It starts out good, explaining that it takes a few weeks for the body to produce the necessary lymphocytes. If someone gets sick, it isn’t because the vaccine didn’t have enough time—their body didn’t have enough time to produce the lymphocytes. Usually, though, the CDC page gets it right with clear language.
This immune response, which produces antibodies, is what helps protect us from getting sick from that germ in the future.
With mRNA vaccines, the vaccine breaks down within a few days and is eliminated. It isn’t hanging around providing protection. That’s the potential danger in writing or talking about vaccines as if the vaccine itself is providing protection from getting sick. People may feel they don’t need to take other precautions like wearing a mask because they think the vaccine is ‘protecting them’. A mask actually provides protection against getting sick (not just from COVID-19) by creating a barrier between you and sources of infection.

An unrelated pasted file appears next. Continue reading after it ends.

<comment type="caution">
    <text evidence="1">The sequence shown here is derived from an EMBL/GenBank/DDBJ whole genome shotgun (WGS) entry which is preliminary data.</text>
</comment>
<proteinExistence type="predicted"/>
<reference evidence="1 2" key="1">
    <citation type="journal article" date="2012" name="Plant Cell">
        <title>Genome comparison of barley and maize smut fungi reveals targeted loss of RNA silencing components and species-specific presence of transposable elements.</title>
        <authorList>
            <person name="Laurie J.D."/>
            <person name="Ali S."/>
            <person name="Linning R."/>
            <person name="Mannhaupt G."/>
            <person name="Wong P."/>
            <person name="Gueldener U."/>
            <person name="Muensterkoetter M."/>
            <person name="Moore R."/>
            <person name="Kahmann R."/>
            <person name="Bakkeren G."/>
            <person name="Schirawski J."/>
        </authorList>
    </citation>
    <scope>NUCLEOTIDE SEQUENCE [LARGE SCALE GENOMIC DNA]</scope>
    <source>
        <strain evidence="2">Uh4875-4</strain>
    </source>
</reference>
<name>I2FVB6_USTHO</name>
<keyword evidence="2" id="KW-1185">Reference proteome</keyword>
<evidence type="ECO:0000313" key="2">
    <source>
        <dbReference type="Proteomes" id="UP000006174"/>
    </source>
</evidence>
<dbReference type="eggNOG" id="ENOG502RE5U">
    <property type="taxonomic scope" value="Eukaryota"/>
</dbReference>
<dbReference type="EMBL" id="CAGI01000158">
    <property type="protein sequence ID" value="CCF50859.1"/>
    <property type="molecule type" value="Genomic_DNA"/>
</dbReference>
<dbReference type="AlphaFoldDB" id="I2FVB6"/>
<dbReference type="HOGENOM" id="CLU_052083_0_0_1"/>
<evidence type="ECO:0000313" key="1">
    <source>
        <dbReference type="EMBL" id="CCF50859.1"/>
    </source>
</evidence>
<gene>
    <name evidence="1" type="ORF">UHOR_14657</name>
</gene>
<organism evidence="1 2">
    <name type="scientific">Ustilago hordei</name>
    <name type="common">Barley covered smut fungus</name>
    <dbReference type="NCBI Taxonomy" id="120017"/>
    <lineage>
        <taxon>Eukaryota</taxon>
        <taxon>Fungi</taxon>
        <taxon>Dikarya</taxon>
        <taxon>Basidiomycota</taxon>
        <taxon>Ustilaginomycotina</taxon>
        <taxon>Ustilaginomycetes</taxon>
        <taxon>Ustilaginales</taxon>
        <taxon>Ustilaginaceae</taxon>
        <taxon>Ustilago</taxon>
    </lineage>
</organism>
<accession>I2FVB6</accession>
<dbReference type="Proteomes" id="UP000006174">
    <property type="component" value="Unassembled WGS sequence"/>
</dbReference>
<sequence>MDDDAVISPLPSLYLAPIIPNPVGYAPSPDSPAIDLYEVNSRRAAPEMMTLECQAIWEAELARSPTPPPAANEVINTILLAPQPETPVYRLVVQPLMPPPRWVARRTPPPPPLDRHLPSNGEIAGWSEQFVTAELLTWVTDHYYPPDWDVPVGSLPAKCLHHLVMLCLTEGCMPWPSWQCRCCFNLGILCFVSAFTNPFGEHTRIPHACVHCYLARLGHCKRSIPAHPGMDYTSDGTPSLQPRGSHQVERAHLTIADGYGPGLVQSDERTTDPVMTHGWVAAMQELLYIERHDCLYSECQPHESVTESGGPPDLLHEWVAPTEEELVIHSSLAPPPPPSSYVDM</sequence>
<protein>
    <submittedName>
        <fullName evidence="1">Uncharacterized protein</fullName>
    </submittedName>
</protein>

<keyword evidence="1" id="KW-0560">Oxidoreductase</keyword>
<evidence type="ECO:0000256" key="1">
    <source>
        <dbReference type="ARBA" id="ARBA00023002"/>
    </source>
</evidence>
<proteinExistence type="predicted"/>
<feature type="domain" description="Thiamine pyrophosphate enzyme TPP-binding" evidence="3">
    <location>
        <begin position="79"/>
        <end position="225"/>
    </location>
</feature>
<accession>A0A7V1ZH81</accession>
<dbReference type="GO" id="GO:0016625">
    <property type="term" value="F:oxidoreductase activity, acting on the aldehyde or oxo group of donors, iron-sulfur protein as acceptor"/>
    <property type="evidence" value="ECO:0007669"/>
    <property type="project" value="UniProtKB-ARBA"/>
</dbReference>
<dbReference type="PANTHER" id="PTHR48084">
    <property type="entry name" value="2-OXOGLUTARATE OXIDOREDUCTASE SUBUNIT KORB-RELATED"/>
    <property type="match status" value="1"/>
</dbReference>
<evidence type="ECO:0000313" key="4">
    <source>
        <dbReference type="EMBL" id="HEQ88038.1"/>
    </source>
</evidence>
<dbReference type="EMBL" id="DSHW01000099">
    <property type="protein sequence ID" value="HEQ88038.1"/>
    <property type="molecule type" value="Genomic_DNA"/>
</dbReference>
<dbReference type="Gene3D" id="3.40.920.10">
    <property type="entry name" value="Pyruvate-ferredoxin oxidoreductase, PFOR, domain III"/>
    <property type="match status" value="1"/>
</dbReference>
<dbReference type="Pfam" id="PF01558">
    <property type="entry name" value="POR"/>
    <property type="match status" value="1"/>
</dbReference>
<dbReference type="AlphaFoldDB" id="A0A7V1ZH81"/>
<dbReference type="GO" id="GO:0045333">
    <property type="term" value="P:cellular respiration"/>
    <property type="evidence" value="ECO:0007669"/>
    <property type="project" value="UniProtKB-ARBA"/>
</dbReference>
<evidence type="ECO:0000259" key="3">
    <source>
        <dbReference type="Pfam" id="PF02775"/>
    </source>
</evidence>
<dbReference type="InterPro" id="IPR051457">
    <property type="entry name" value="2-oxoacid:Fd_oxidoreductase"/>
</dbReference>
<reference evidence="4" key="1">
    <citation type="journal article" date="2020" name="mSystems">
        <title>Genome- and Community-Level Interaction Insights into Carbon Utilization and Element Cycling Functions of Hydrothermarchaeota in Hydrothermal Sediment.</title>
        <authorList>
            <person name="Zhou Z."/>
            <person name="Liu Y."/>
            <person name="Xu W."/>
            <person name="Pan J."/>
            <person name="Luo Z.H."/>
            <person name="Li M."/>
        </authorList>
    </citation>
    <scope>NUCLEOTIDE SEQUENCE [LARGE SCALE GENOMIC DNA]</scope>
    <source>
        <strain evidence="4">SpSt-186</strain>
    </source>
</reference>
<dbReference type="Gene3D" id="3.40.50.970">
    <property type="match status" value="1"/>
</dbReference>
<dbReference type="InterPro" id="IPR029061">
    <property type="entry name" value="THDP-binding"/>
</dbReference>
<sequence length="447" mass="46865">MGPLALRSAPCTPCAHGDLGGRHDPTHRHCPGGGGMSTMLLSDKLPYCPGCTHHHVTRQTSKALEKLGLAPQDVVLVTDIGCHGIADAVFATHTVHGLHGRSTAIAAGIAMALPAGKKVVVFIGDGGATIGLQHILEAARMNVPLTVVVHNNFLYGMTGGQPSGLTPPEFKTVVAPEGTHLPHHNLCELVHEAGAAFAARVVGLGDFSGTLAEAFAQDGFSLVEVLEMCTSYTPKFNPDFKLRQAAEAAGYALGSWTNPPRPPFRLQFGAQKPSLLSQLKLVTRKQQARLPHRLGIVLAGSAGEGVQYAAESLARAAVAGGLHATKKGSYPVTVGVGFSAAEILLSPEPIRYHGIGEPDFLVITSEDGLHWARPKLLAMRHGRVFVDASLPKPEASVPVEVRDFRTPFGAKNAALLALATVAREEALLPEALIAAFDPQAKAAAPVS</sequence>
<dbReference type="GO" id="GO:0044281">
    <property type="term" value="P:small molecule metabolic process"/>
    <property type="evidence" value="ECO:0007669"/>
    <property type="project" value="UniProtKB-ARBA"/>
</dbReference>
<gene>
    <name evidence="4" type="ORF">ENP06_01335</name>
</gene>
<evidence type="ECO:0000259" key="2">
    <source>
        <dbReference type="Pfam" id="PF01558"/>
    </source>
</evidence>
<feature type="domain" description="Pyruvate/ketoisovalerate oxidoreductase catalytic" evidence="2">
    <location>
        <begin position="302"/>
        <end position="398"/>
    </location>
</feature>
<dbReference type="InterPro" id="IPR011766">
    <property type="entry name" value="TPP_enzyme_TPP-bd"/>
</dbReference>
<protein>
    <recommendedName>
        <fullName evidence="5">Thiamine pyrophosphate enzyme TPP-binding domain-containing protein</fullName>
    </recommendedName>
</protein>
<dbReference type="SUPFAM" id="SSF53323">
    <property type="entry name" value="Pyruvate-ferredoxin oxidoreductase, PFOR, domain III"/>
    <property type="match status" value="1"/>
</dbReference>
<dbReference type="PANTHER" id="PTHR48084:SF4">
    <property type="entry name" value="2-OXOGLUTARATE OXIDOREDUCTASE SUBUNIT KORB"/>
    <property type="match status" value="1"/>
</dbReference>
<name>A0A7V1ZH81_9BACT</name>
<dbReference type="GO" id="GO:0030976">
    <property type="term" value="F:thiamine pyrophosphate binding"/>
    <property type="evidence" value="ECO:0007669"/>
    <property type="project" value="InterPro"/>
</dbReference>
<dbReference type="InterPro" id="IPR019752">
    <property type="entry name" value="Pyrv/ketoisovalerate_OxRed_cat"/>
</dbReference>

Maybe someday we’ll have nanotech or genetically-enhanced immune systems that provide active protection against illness. I’m sure nothing will go wrong with that idea.
Banned Books Week, Oct. 1 - 7, 2023
I’ve spent over thirty years working in libraries and the attacks on libraries, our freedom to read, librarians, and writers has never been as bad as it is right now. It’s more than attacks on libraries—it is part of a concerted effort to restrict freedom, limit education, attack LGBTQ+ communities, and undermine the foundations of democracy.